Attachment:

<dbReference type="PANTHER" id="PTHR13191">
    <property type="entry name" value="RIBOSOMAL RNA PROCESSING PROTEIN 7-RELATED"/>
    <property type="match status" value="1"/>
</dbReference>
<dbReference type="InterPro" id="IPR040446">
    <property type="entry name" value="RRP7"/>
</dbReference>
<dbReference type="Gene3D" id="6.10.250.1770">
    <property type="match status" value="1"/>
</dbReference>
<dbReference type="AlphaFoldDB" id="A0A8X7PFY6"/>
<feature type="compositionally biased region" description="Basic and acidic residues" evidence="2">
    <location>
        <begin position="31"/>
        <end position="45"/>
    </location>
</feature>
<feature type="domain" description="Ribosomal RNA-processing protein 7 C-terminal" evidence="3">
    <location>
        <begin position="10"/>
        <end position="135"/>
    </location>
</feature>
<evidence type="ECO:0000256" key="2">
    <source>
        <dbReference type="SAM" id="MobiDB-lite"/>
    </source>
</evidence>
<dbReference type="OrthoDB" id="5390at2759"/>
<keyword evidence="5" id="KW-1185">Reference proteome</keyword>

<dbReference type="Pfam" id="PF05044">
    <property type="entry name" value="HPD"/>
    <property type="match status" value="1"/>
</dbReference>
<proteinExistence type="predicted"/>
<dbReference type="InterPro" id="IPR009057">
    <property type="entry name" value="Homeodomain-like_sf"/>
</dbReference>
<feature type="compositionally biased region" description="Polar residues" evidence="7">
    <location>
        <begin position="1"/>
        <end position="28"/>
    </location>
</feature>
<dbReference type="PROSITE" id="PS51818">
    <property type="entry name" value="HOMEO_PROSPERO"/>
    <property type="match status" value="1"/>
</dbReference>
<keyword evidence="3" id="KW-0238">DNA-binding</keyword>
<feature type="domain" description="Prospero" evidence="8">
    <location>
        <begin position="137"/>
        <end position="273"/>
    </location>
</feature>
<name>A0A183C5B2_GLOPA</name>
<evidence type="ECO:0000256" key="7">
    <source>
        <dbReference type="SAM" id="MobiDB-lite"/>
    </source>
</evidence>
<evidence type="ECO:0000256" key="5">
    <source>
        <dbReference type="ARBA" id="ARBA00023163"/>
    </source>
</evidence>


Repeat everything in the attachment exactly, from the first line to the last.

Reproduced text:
<dbReference type="PANTHER" id="PTHR13191">
    <property type="entry name" value="RIBOSOMAL RNA PROCESSING PROTEIN 7-RELATED"/>
    <property type="match status" value="1"/>
</dbReference>
<dbReference type="InterPro" id="IPR040446">
    <property type="entry name" value="RRP7"/>
</dbReference>
<dbReference type="Gene3D" id="6.10.250.1770">
    <property type="match status" value="1"/>
</dbReference>
<dbReference type="AlphaFoldDB" id="A0A8X7PFY6"/>
<feature type="compositionally biased region" description="Basic and acidic residues" evidence="2">
    <location>
        <begin position="31"/>
        <end position="45"/>
    </location>
</feature>
<feature type="domain" description="Ribosomal RNA-processing protein 7 C-terminal" evidence="3">
    <location>
        <begin position="10"/>
        <end position="135"/>
    </location>
</feature>
<evidence type="ECO:0000256" key="2">
    <source>
        <dbReference type="SAM" id="MobiDB-lite"/>
    </source>
</evidence>
<dbReference type="OrthoDB" id="5390at2759"/>
<keyword evidence="5" id="KW-1185">Reference proteome</keyword>

<dbReference type="Pfam" id="PF05044">
    <property type="entry name" value="HPD"/>
    <property type="match status" value="1"/>
</dbReference>
<proteinExistence type="predicted"/>
<dbReference type="InterPro" id="IPR009057">
    <property type="entry name" value="Homeodomain-like_sf"/>
</dbReference>
<feature type="compositionally biased region" description="Polar residues" evidence="7">
    <location>
        <begin position="1"/>
        <end position="28"/>
    </location>
</feature>
<dbReference type="PROSITE" id="PS51818">
    <property type="entry name" value="HOMEO_PROSPERO"/>
    <property type="match status" value="1"/>
</dbReference>
<keyword evidence="3" id="KW-0238">DNA-binding</keyword>
<feature type="domain" description="Prospero" evidence="8">
    <location>
        <begin position="137"/>
        <end position="273"/>
    </location>
</feature>
<name>A0A183C5B2_GLOPA</name>
<evidence type="ECO:0000256" key="7">
    <source>
        <dbReference type="SAM" id="MobiDB-lite"/>
    </source>
</evidence>
<evidence type="ECO:0000256" key="5">
    <source>
        <dbReference type="ARBA" id="ARBA00023163"/>
    </source>
</evidence>